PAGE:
Turkey's unemployment rate edged up to 10.2% in October, data showed on Dec. 12, posing a potential challenge to President Recep Tayyip Erdoğan's re-election hopes next year, even as inflation is set to dip and the currency should remain largely stable.
Economic growth is also expected to keep cooling to below trend levels ahead of presidential and parliamentary elections to be held in May or June, more than 20 years after Erdoğan and his AKP first came to power.
Turkish officials and analysts said jobs and GDP posed election wildcards for the president, whose pro-growth political reputation has been bruised in recent years as inflation soared and the lira cratered to historic lows.
"Especially before the elections, employment is a problematic situation," said one senior Turkish economy official, requesting anonymity to speak openly.
In response to a currency crash a year ago, authorities adopted a policy of tightly controlling foreign exchange, and officials expect the lira to remain steady well into 2023.
In another relief for Erdoğan - who faces a tight vote according to opinion polls - annual inflation is expected to drop to about 40% by election time, from 85% currently.
JPMorgan analysts expect inflation to hit 40% by mid-2023 and then rebound largely due to pre-vote fiscal stimulus. They said inflation "has had a massive impact on real wages", adding they will further hinge on an expected hike to the minimum wage.
The government forecasts inflation will near 20% at the end of 2023.
The jobless rate rose 0.1 percentage point month-on-month to 10.2% in October, up from a more than four-year low of 9.8% in August, the Turkish Statistical Institute data showed.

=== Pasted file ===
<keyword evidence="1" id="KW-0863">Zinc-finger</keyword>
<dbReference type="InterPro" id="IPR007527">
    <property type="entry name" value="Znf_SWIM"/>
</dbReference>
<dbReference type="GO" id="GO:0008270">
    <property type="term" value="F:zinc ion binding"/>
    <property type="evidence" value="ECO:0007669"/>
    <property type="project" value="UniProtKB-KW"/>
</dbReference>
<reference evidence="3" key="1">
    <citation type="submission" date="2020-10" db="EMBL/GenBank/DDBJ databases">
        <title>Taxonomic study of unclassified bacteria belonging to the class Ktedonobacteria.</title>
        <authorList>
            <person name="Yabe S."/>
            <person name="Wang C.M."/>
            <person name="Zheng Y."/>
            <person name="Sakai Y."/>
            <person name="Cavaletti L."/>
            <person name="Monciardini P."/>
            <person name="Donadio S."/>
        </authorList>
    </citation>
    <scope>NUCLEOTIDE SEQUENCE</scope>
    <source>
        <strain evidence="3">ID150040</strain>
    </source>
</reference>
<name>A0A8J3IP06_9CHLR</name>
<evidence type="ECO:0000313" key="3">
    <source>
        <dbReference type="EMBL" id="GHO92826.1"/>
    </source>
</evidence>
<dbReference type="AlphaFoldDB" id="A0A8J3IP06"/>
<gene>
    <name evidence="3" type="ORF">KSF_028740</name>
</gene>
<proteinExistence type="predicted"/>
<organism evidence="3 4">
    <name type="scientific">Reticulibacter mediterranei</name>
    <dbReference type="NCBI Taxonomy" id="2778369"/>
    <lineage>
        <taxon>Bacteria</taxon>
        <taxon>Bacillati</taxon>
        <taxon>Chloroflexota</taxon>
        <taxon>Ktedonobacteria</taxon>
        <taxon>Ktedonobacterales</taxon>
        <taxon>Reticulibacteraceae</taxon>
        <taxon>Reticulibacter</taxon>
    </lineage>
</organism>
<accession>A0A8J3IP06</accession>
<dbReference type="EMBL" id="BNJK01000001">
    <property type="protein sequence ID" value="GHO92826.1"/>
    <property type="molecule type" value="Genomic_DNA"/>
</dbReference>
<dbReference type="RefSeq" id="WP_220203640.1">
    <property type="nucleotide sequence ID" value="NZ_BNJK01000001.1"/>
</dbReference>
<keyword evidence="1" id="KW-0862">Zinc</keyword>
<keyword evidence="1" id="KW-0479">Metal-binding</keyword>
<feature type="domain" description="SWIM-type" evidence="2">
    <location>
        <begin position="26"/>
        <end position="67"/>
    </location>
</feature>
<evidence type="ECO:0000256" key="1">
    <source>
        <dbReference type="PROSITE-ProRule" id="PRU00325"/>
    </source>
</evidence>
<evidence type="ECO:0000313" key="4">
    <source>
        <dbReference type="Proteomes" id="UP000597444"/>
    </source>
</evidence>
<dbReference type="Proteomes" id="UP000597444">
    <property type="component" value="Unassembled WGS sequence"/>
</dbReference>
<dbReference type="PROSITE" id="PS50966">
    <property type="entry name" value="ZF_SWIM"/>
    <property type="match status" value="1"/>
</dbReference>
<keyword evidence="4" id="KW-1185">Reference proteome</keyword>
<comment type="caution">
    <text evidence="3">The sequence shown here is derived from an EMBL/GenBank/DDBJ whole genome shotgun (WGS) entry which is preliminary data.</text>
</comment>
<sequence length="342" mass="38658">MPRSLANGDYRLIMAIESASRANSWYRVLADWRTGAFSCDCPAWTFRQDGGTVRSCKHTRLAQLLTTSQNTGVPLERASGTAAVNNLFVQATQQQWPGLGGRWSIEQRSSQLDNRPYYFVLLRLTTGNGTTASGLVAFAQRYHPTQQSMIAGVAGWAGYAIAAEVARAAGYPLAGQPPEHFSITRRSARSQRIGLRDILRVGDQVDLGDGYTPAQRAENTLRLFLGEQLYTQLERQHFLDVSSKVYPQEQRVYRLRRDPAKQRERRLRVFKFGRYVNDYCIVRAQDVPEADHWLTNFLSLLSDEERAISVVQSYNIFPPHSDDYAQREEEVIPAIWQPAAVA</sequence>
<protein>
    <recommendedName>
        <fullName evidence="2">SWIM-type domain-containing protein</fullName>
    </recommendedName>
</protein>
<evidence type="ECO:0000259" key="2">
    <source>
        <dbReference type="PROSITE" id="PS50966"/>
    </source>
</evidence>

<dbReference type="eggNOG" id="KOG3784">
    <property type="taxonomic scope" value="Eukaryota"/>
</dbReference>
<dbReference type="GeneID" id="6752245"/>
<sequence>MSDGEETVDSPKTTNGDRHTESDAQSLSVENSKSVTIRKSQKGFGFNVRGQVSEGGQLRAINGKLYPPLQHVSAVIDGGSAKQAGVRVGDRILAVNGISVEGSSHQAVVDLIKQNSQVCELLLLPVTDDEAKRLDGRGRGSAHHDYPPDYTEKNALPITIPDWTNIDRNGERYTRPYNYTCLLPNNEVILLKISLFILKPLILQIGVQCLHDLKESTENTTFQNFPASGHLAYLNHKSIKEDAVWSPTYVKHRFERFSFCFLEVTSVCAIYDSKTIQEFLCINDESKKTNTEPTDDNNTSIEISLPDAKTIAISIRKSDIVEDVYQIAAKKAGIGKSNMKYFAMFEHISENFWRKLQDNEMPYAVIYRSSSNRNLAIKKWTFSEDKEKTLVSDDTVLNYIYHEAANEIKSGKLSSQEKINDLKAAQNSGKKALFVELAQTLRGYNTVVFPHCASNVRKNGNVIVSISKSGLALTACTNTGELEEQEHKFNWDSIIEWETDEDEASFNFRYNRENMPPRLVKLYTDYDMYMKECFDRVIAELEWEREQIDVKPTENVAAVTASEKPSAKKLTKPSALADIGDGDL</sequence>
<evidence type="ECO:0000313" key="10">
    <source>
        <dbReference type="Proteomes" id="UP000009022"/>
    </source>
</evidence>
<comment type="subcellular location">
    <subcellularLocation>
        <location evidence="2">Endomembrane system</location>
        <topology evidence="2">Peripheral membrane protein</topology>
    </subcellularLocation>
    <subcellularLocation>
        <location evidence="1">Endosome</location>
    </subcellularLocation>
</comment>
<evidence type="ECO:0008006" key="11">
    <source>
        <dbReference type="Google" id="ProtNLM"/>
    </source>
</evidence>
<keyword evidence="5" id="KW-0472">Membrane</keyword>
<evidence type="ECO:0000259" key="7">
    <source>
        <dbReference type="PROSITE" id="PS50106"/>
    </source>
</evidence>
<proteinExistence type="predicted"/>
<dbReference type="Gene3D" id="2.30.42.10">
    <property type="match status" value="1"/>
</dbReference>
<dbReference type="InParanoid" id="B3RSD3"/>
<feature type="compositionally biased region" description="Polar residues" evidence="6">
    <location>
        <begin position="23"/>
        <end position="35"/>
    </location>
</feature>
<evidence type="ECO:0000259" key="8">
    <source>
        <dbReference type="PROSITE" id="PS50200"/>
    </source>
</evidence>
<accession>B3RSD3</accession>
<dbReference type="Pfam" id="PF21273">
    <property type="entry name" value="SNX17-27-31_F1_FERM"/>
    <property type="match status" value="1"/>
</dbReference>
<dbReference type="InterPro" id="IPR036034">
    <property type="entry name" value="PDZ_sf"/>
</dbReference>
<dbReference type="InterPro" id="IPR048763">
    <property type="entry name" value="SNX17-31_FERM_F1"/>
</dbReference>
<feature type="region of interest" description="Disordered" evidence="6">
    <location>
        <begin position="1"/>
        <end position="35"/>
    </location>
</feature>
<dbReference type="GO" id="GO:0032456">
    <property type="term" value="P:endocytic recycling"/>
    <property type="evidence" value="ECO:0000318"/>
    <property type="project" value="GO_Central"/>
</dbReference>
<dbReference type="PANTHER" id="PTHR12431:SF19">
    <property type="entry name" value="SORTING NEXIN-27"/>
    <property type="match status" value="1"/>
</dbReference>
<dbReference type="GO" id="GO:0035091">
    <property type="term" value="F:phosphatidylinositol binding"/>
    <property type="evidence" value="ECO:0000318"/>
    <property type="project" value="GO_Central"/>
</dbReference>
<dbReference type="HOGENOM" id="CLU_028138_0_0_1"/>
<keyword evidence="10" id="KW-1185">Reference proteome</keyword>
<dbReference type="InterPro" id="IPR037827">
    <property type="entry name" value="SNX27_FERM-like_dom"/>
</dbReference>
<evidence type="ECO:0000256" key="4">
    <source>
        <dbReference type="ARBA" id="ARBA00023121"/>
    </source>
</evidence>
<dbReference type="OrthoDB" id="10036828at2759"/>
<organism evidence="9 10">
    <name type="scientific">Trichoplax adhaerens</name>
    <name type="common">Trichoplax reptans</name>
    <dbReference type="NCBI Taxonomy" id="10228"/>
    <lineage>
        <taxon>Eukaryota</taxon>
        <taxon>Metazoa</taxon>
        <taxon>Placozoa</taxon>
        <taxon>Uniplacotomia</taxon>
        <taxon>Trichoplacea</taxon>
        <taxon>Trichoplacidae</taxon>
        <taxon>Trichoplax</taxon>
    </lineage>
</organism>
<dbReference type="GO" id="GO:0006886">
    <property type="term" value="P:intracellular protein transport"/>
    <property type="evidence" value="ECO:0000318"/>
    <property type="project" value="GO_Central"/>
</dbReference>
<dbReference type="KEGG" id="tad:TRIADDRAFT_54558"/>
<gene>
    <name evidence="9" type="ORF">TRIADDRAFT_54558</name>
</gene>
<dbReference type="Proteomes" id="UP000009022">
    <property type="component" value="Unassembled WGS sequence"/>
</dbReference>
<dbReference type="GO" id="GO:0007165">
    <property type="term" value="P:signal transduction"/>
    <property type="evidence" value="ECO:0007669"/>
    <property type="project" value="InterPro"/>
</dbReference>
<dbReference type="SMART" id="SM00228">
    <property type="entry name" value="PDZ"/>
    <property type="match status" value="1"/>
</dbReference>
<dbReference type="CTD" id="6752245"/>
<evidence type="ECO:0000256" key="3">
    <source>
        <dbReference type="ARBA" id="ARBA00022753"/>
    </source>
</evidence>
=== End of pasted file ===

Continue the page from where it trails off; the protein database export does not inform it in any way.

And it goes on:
Youth unemployment climbed nearly two points to just below 22%, a potential concern given that there will be six million first-time voters next year and with a big majority of young Turks saying they want change.
Adding to employment pressures, a hefty hike in administered wages could lead to layoffs early next year, while economic growth is starting to ease after an annual expansion of 3.9% in the third quarter.
"There is likely to be lower growth in the final quarter compared to the third quarter. But the main problem is the first quarter of next year under current conditions," the economy official said.
Four analysts surveyed by Reuters forecast May inflation would be in a range of 35% to 43% unless there is a fresh lira depreciation.
Annual consumer price inflation was just below 85% in November after touching a 24-year high a month earlier. It is expected to decline sharply as a result of the base effect at the end of the year and falling energy prices globally.
The lira tumbled 44% against the dollar last year and has weakened a further 29% this year. However it has held steady since early October.